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True or False: There is a higher risk of stroke at lower altitudes?

False

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Low oxygen level in the air causes what type of hypoxia?

Environmental hypoxia

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What substance causes these effects?

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  • Rapid maturation of committed marrow cells

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  • Increased circulating RBC

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  • Speeds up erythropoiesis

Erythropoietin

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What happens to old RBC?

Engulfed by Macrophages

Broken down for globin and iron

Expelled in waste

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What is an orange-yellow pigment formed in the liver by the breakdown of hemoglobin and excreted in bile?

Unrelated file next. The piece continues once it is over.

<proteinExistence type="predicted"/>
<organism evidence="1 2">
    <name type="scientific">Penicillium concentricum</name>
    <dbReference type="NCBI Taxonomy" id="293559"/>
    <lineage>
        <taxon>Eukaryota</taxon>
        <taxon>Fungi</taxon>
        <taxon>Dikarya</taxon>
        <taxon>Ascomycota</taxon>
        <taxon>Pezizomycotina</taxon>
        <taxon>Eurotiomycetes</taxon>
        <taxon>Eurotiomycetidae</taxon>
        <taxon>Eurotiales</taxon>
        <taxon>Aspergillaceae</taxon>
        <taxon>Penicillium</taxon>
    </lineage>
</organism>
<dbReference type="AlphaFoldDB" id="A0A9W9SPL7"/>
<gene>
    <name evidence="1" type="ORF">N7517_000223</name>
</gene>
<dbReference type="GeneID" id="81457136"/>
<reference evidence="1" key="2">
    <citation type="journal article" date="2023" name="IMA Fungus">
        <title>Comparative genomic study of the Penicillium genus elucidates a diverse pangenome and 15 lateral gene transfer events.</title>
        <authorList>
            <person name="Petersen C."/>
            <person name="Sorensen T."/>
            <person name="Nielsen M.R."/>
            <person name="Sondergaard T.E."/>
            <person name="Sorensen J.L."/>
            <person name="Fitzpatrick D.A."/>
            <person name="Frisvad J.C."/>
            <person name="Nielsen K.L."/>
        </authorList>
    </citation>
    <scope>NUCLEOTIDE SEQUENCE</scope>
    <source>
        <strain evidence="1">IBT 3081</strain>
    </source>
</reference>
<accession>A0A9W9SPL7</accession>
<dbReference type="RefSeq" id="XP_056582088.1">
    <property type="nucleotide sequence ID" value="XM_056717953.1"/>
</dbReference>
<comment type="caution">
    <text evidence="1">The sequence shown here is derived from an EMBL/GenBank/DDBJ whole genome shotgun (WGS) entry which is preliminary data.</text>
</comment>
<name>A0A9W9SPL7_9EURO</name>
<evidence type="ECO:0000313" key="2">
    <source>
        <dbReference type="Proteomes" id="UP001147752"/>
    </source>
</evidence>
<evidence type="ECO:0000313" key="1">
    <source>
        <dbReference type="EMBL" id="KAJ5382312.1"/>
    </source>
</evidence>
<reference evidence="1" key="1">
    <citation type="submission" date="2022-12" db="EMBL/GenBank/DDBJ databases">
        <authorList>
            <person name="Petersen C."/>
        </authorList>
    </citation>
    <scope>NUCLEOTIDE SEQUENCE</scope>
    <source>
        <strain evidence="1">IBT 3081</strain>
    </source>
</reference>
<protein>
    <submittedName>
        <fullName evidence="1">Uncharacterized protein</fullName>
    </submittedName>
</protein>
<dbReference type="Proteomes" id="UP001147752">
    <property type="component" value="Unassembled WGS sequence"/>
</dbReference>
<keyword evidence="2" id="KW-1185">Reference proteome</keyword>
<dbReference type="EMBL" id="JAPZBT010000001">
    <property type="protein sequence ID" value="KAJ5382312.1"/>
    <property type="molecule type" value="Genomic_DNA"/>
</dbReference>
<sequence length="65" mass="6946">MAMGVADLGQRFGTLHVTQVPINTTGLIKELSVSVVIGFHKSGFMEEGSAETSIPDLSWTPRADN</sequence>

Bilirubin

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Name the four types of anemia.

  1. Renal Anemia - Kidneys do not secrete EPO

  2. Hemolytic Anemia - Premature lysis of RBC

  3. Aplastic Anemia - Impairment of red bone marrow

  4. Thalassemia - one globin chain absent or faulty

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BONUS: Sickle cell anemia - Incorrect amino acid in globin beta chain

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Polycythemia Vera

Bone cancer in which too many RBC are produced (increased viscosity of blood)

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Secondary polycythemia

Increased EPO production in response to chronic tissue hypoxia

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What are three methods of increasing RBC count artificially?

  1. Blood doping - removal of blood to cause tissue hypoxia, reinjected to increase RBC count.

  2. Artificial EPO injections

  3. Testosterone shots